THE GOVERNMENT is now at a crossroads and whatever road it chooses is likely to make history. Inequality has been reached with the resumption of the IMF program, and the choice facing the government is whether to continue down the path of deficit reduction as committed to the IMF or chart a path considering the upcoming elections. The two cannot go hand in hand for a long time because the first involves tightening the belt and the second involves increasing spending, so choices have to be made.
If they choose to stick to the commitments former finance minister Hafeez Sheikh made to the IMF, which received approval from the IMF board on March 24, they would have to sharply curb spending, raise electricity and fuel prices, raise taxes and cancel much of the support already they have given the industry since the Covid crisis, the support that people in the industry have become accustomed to.
The prime minister has come under increasing pressure from within his own party to allow for greater spending by the MNA in their constituencies to help shore up their election prospects in the upcoming elections. To be ready to face their constituents and voters in 2023 – a reality they will face less than two years from now – they argue that they need to immediately start spending on upgrade schemes and projects. So far, Hafeez Sheikh has limited these spending, making him a very unpopular figure in his own party. He pays more attention to his commitments to his creditors than to the demands of his party’s MNA.
There are growing signs that the government intends to try and renegotiate the terms of the Fund program.
Now, there are increasingly signs that the government intends to try and renegotiate the terms of the Fund program that the Sheikh signed. It’s hard to imagine how this could be done, given the board approved the commitment and a $ 500 million first round of approval was issued. Hammad Azhar had said in his inaugural press conference that the IMF agreement could be “reviewed” while Imran Khan said, at the launch of the UN report on Tuesday, that he would seek a “second package” from the IMF.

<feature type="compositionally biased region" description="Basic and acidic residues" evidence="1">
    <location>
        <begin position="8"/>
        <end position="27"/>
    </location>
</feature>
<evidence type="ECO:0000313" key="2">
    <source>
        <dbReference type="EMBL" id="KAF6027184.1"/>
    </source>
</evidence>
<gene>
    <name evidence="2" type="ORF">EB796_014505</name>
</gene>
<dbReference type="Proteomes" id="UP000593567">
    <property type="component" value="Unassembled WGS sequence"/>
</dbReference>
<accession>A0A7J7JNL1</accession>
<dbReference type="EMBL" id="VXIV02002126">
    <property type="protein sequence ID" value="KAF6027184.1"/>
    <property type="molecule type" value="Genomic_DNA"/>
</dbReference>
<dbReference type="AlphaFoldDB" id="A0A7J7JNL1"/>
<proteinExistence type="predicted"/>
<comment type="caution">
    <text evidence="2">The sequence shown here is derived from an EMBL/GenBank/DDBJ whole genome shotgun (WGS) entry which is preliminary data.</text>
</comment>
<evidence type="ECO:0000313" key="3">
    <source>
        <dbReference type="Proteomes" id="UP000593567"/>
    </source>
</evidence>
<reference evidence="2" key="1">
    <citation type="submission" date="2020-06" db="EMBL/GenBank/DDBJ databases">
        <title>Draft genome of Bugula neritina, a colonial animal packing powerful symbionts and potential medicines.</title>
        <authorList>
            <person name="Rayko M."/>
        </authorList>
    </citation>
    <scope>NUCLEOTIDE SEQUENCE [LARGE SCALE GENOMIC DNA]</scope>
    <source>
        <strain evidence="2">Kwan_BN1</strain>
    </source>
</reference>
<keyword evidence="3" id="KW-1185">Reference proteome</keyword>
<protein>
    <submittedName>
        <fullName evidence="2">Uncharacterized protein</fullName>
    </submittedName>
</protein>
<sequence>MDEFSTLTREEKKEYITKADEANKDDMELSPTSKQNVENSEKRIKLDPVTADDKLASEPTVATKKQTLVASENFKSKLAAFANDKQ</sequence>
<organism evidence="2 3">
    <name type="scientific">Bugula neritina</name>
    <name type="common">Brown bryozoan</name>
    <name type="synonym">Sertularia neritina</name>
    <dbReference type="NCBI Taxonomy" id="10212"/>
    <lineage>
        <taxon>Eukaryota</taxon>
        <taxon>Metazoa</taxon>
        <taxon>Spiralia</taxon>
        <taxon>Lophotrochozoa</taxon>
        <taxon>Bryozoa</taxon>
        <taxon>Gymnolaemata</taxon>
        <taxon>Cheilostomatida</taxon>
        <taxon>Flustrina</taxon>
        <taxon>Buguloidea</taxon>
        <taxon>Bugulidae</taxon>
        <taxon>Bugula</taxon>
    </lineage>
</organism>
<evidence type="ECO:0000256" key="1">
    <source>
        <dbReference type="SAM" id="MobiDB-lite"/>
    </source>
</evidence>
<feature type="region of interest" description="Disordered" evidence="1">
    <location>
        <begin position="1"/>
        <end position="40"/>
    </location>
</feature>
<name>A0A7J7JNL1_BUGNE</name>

It is not clear what these words actually mean. Is Hammad talking about the regular reviews that all IMF programs carry out as they are implemented? Or does he or she want to ‘review’ commitments before starting implementation? And by the ‘second package’ is Khan referring to another set of commitments under the existing program? Or does he intend to ask for another loan like the one they got last April when the Covid lockdown started, the $ 1.4 billion from the Fast Financing Facility that came selflessly?
In any case, it would be a great achievement if they managed to persuade the IMF to change the targets described in the commitment the Sheikh made to the IMF prior to his departure. I don’t remember a different time when Fund program targets were renegotiated so quickly after board approval and disbursement of that phase.
If they stick to their commitments, they will make history by becoming the first government in at least a quarter of a century, if not longer, to make IMF-mandated adjustments twice in a period. All previous governments have followed the same path: they come to power, find foreign reserves depleted, approach the IMF for emergency assistance, apply painful adjustments for a year or two (sometimes even three), build reserves and fiscal space, then switch to electoral mode and spending large sums of money to try and shore up their election prospects, a move that once again drained reserves and increased deficits.
No government has managed to win re-election for at least the past three decades, meaning each government ultimately leaves a dwindling treasury and huge deficits for its successors who then walk the same path. We’ve seen this story repeat itself since at least 1988, when our story of a lasting return to the IMF began. What we haven’t seen, however, is the government making adjustments twice, and at the very least, initiating the adjustments just as the looms of an upcoming election looming over.
It is not surprising that they have been cool in carrying out the commitments made by the Sheikh to the IMF. We do not know what that commitment is because the IMF has not, as of this writing, released the program documents. Standard practice is for these documents to be released within days of board approval. But more than 10 working days have passed since the board’s approval on March 24 and there is still no sign of it at this point. The IMF said their operations were slowing down due to Covid-19, and workloads were increasing due to the ongoing spring meeting in DC, but that it started on April 5, more than seven working days after board approval. The delay in publishing program documents was confusing, to say the least.
On the other hand, if the government decides to ‘renegotiate’ this commitment, it risks setting the stage for another balance of payments crisis in a year or two. The fiscal deficit has been set higher than 7%, and the trade deficit is growing faster than exports and monthly remittances. If they decide to pump up growth in the upcoming budget, as Hammad Azhar has tweeted, it will accelerate this and create another new deficit. In this case, the government can make history by becoming the first government to face two balance of payments crises in one period.
This is not the enviable crossroads they face today, and how things go with the IMF is critical to how the political scene will develop.
The author is a business and economics journalist.
Published in Dawn, April 8, 2021
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